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Term Deposits

What are the conditions attached to a term deposit or non tradeable fixed interest security?

A term deposit is an account held by a bank or financial institution in your name, for a period of time that you choose. Usually that time can be selected from terms between one month and five years. You then deposit an initial investment into your term deposit account and your chosen term begins.
During the term of the investment you cannot access your funds and you cannot add funds to the deposit. Instead, interest is calculated daily on your investment balance, and that interest is paid to you as a return on your investment. Interest can be paid monthly, quarterly, six monthly, annually or at maturity. If you do not require the income, banks may offer you the opportunity to compound the interest but this is generally only offered on terms of 6 months or greater. For terms of less than 180 days interest is paid at maturity. At the end of the term you can choose to reinvest your original amount, reinvest the interest or withdraw your investment and the interest earned.
 
A typical term deposit includes the following basic characteristics:
  • Fixed interest rate:When you open a term deposit account the interest rate is fixed for the life of the term and the investment will earn the same amount of interest every day no matter what change the bank makes to its standard variable rate, and notwithstanding any decision that the Reserve Bank of New Zealand makes to the official cash rate.
  • Assured principle and return: Because you are investing your money in a bank account there is minimal risk that your investment capital will go down in value. This would generally only occur if the bank was to go into default. Investors must therefore be comfortable and aware of the underlying risk associated with the particular bank they are investing in. Similarly, because you know the interest rate your investment will be earning, your return should also be assured, and you know what that return is from the beginning.
  • No access to your funds during the term of the investment: Term deposits are for a fixed period unlike tradeable securities such as bonds. Investors should be aware therefore that funds need to stay with the bank for the duration of the term.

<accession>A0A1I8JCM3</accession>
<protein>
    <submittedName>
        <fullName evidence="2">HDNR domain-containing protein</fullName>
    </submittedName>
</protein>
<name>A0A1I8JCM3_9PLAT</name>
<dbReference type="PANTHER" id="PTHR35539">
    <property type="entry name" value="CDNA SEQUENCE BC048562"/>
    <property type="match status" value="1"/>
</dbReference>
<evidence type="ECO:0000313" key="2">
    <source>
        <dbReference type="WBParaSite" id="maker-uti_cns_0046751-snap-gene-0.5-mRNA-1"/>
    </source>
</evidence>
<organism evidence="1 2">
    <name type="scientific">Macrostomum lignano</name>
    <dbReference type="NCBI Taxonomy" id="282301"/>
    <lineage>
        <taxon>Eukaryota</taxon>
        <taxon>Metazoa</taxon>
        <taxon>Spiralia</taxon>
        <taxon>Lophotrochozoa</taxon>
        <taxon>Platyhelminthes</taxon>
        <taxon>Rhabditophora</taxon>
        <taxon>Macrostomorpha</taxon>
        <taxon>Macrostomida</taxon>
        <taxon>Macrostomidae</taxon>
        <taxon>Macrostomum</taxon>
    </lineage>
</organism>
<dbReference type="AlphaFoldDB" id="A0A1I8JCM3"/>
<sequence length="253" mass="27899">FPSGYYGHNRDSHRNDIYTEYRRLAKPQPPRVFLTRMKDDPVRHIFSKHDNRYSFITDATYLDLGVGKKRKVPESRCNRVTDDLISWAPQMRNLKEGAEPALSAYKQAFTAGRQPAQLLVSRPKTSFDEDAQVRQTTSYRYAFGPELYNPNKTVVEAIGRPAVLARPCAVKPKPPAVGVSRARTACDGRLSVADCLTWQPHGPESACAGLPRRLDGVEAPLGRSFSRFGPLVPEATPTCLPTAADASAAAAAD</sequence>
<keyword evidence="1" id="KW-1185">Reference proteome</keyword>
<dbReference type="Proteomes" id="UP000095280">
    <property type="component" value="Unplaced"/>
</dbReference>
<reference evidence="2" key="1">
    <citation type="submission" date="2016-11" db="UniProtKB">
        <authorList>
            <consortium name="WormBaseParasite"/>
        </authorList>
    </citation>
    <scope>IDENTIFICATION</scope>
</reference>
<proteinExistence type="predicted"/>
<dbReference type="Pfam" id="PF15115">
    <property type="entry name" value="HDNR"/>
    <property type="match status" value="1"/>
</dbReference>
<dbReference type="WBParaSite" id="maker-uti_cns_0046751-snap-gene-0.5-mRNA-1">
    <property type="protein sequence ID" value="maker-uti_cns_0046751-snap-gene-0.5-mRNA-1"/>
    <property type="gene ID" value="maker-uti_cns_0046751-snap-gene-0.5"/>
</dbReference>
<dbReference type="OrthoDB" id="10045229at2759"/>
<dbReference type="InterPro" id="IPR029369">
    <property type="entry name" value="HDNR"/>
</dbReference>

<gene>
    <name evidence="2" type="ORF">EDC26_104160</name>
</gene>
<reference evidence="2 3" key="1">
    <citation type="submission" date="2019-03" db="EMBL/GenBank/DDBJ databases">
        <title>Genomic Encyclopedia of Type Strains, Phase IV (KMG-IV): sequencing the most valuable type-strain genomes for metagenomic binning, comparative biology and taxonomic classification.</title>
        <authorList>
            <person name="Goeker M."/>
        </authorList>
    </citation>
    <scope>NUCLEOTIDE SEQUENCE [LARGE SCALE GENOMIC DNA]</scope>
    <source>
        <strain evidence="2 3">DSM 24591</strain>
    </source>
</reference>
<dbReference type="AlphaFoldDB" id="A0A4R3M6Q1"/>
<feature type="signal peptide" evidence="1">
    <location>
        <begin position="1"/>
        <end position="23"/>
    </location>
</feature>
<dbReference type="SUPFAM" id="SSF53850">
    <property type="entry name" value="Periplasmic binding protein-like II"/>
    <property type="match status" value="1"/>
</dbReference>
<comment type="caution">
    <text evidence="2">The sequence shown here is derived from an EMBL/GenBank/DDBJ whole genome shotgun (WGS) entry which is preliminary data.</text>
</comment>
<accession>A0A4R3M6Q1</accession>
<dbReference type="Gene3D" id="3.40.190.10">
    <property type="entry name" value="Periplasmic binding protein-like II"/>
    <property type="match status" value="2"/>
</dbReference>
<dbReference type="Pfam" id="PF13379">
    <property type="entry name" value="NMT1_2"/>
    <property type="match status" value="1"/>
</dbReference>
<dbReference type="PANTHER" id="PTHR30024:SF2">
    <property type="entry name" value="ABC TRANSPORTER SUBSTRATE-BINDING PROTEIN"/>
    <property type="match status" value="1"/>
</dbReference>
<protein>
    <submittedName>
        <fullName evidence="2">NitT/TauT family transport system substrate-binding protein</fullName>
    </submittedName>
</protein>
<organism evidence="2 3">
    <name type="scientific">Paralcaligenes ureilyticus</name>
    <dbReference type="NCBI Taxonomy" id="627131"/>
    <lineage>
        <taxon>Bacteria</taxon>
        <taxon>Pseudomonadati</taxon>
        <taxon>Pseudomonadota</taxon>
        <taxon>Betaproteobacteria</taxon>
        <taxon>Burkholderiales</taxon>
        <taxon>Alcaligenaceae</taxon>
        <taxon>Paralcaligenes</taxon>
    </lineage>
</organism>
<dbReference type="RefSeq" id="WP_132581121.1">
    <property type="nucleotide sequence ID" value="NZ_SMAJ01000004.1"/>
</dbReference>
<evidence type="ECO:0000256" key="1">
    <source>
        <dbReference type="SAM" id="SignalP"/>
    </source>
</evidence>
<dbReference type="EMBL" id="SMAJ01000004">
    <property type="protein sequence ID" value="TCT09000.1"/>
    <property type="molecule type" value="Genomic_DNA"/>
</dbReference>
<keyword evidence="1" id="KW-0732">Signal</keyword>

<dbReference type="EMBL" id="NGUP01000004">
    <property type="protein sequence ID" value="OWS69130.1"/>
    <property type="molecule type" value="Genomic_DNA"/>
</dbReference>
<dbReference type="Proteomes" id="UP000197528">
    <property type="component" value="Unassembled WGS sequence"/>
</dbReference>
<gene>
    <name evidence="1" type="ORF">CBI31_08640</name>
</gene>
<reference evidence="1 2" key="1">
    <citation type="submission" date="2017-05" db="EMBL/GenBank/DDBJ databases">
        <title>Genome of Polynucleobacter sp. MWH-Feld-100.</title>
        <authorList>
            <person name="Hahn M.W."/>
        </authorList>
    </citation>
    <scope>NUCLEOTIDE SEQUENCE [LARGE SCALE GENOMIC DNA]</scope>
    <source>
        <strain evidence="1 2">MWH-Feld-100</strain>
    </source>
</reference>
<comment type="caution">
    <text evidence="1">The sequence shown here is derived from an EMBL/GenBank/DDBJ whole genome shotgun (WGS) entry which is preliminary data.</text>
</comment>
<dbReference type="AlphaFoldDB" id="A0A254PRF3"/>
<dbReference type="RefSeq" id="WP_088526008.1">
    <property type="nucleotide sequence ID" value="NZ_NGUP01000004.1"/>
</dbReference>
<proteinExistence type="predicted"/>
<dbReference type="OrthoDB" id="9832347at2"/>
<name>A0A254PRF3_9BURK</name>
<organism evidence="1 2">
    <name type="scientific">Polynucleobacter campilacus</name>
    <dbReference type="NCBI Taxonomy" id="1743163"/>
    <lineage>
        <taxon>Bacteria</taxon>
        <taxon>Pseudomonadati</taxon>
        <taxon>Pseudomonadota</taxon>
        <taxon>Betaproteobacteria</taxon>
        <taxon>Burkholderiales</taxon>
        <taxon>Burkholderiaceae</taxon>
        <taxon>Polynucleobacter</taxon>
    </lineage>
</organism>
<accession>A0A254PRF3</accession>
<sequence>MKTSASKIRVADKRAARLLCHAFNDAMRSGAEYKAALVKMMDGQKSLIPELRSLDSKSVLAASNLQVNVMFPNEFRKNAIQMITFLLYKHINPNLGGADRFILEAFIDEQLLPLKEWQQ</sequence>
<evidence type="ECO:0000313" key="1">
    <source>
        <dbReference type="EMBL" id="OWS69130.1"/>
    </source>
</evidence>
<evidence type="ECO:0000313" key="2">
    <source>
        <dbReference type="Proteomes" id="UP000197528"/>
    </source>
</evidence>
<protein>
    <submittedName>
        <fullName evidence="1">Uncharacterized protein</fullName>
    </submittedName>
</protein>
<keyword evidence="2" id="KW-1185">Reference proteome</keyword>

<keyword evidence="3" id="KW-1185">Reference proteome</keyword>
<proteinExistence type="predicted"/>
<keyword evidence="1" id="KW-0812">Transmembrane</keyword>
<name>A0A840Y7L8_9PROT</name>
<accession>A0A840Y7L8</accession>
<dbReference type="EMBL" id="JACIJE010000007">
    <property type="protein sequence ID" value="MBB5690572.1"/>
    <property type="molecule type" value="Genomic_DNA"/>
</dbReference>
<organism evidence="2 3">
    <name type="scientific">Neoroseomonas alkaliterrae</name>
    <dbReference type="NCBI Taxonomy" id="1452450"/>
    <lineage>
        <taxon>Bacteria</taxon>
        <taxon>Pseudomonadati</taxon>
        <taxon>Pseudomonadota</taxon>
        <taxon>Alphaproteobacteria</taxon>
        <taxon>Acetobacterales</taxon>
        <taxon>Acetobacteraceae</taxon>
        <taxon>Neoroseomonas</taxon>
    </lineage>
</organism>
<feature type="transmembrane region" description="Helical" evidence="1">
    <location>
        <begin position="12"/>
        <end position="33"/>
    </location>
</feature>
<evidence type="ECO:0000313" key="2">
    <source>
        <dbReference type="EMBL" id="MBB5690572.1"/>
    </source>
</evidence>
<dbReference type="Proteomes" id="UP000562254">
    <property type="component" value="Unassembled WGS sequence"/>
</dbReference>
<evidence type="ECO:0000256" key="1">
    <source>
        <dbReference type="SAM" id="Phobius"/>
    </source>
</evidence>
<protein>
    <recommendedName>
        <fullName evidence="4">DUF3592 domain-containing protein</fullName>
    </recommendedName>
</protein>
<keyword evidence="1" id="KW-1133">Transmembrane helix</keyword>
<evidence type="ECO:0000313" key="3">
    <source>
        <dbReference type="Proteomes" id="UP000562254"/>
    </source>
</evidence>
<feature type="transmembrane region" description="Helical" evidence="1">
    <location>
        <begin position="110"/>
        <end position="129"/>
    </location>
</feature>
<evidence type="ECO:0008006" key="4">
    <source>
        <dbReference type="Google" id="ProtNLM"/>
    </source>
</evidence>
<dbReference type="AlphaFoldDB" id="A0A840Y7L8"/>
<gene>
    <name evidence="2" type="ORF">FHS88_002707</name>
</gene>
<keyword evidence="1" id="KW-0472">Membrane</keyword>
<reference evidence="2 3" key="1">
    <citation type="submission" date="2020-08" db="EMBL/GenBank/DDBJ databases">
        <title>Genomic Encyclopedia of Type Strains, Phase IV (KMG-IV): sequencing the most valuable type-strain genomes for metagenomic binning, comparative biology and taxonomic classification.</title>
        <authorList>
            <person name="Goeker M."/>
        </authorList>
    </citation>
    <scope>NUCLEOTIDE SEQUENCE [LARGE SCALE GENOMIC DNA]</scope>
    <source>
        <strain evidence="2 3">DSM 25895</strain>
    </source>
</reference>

Words of advice regarding investing in term deposits:·        
  •  When considering investing with a bank, ensure that you are comparing “apples with apples” as far as the underlying security is concerned. The easiest way to undertake this comparison is to compare the various banks’ credit ratings with Standard and Poors. (see an explanation of these credit ratings in the Standard and Poors section of this website) Be aware that just because a financial institution calls itself a bank, this does not guarantee that it is of a similar security to its peers.
  • The current environment is such that banks in New Zealand need to compete aggressively for funds in the retail market. For the first time in many years, retail investors are being offered higher deposit rates that what are being offered in the wholesale market. Shop around to ensure your bank is competitive with what else is being offered by other banks. If you don’t want to “change” banks ensure that you inform your bank that you can obtain a better rate elsewhere. In the majority of cases banks will match what a competitor is offering. For larger amounts seek quotes across a range of banks – it is highly likely that the rates you are offered will be considerably higher than what are advertised.
  • If your bank isn’t prepared to match a competitor’s rate be aware that transferring a term deposit does not necessarily entail having to open a completely new bank account with another institution. In many instances banks will gladly open a term deposit account only as opposed to a complete transactional facility.